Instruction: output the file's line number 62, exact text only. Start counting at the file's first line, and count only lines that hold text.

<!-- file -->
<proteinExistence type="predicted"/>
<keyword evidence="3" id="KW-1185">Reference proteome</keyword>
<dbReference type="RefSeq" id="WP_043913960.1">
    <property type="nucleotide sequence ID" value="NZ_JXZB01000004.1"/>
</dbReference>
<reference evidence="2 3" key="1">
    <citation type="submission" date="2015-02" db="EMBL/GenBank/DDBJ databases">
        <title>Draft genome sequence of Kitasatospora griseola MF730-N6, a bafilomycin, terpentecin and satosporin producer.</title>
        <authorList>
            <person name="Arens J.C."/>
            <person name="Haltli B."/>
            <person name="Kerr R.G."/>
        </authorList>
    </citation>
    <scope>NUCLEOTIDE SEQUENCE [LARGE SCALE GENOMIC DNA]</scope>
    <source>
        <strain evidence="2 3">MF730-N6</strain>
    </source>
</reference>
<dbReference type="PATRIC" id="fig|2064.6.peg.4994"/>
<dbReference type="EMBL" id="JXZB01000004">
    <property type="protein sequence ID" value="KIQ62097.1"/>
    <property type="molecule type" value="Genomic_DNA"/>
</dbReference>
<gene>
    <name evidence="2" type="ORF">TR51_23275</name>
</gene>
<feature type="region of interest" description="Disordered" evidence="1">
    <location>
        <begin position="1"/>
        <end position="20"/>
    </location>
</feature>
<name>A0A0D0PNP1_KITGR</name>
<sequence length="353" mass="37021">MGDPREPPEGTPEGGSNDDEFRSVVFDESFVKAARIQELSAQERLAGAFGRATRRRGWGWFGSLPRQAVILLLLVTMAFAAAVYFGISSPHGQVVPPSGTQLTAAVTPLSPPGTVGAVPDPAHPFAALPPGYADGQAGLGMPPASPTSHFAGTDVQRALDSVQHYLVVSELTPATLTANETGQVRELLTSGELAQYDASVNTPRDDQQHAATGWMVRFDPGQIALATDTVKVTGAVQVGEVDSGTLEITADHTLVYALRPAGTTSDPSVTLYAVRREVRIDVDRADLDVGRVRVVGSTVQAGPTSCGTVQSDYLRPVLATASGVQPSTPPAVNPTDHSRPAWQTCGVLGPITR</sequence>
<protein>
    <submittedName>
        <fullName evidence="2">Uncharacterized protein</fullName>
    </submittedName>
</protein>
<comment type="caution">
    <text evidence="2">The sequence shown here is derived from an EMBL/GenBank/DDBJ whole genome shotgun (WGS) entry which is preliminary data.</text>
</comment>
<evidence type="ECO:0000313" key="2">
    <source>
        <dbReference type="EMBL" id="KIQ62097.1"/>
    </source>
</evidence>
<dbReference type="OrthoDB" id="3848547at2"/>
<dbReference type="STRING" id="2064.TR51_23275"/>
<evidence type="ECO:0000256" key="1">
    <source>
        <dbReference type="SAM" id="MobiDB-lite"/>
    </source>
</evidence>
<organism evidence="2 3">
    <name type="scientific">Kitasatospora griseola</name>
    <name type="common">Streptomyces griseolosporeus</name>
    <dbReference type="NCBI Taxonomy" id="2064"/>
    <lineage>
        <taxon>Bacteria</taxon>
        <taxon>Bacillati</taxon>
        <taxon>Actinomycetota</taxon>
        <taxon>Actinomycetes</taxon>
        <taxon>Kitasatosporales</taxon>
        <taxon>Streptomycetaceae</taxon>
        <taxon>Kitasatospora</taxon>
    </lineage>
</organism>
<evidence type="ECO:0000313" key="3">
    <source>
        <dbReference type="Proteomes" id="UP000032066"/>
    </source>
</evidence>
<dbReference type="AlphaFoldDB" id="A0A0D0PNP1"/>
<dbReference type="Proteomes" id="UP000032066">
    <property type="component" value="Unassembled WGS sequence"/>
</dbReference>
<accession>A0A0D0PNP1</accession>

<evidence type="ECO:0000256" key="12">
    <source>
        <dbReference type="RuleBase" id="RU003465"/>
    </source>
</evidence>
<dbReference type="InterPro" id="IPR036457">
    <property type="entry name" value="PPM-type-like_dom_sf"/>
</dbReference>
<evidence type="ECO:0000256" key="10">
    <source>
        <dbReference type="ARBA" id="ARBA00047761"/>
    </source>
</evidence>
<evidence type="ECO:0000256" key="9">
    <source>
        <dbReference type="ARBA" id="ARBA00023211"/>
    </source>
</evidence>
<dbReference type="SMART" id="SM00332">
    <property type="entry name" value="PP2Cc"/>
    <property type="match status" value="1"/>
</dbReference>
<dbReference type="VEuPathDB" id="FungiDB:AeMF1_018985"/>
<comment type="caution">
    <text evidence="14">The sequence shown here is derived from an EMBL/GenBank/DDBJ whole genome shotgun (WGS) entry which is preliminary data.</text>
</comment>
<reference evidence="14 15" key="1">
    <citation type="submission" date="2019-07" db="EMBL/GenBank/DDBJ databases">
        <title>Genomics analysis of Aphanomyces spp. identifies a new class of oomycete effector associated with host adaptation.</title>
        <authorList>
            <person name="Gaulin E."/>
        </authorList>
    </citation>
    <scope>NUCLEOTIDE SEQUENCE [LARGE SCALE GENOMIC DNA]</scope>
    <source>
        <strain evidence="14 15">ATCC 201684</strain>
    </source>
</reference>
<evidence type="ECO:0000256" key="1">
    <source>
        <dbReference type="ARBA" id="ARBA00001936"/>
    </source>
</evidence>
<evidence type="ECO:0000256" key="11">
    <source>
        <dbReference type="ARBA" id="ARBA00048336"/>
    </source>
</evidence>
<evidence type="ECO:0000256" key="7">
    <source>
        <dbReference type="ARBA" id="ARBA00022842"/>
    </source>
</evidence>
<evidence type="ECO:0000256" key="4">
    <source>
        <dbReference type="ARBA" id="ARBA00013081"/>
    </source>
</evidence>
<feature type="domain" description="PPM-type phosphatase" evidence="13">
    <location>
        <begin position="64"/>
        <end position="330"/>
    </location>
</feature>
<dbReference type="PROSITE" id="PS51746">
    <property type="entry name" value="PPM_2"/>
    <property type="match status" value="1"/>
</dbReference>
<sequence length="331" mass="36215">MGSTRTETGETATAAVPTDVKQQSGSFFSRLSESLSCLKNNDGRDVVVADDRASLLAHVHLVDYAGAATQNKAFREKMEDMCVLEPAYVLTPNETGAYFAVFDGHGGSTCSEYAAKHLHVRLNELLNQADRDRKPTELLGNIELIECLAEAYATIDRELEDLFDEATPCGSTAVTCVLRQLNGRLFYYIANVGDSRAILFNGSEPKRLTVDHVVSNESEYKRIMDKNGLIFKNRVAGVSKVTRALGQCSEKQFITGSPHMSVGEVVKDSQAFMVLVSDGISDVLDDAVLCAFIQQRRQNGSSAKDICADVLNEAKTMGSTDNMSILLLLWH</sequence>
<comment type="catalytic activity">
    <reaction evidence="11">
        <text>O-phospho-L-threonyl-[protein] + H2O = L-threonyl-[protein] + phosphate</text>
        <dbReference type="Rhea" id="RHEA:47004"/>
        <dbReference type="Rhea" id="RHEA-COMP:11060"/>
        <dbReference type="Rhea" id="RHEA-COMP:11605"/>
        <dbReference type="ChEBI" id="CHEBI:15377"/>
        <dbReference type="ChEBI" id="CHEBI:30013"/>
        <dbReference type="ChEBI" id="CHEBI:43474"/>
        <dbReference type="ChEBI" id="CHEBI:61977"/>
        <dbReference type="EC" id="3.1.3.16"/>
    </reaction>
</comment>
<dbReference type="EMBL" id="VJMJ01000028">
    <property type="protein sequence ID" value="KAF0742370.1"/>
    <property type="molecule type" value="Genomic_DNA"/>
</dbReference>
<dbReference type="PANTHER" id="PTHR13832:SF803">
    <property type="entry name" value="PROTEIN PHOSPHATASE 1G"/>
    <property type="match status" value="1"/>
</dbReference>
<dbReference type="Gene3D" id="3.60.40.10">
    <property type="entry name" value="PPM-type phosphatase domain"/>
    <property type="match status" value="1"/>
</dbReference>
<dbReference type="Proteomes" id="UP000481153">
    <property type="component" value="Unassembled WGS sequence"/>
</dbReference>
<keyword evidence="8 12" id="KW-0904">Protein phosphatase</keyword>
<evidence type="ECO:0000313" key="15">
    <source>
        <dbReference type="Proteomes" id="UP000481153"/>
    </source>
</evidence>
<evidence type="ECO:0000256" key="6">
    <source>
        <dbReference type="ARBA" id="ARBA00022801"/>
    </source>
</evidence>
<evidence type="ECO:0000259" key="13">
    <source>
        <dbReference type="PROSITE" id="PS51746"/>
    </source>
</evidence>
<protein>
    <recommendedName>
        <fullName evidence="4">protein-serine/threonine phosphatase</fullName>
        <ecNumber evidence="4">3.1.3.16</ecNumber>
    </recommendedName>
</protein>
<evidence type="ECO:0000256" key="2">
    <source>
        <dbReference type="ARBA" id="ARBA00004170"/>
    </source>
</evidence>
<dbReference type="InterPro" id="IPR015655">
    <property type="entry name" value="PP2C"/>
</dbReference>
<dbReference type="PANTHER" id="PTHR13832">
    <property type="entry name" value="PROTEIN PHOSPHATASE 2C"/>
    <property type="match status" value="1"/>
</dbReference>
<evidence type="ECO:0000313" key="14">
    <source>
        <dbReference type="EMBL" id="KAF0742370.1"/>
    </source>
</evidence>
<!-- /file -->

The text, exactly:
        <taxon>Bacillati</taxon>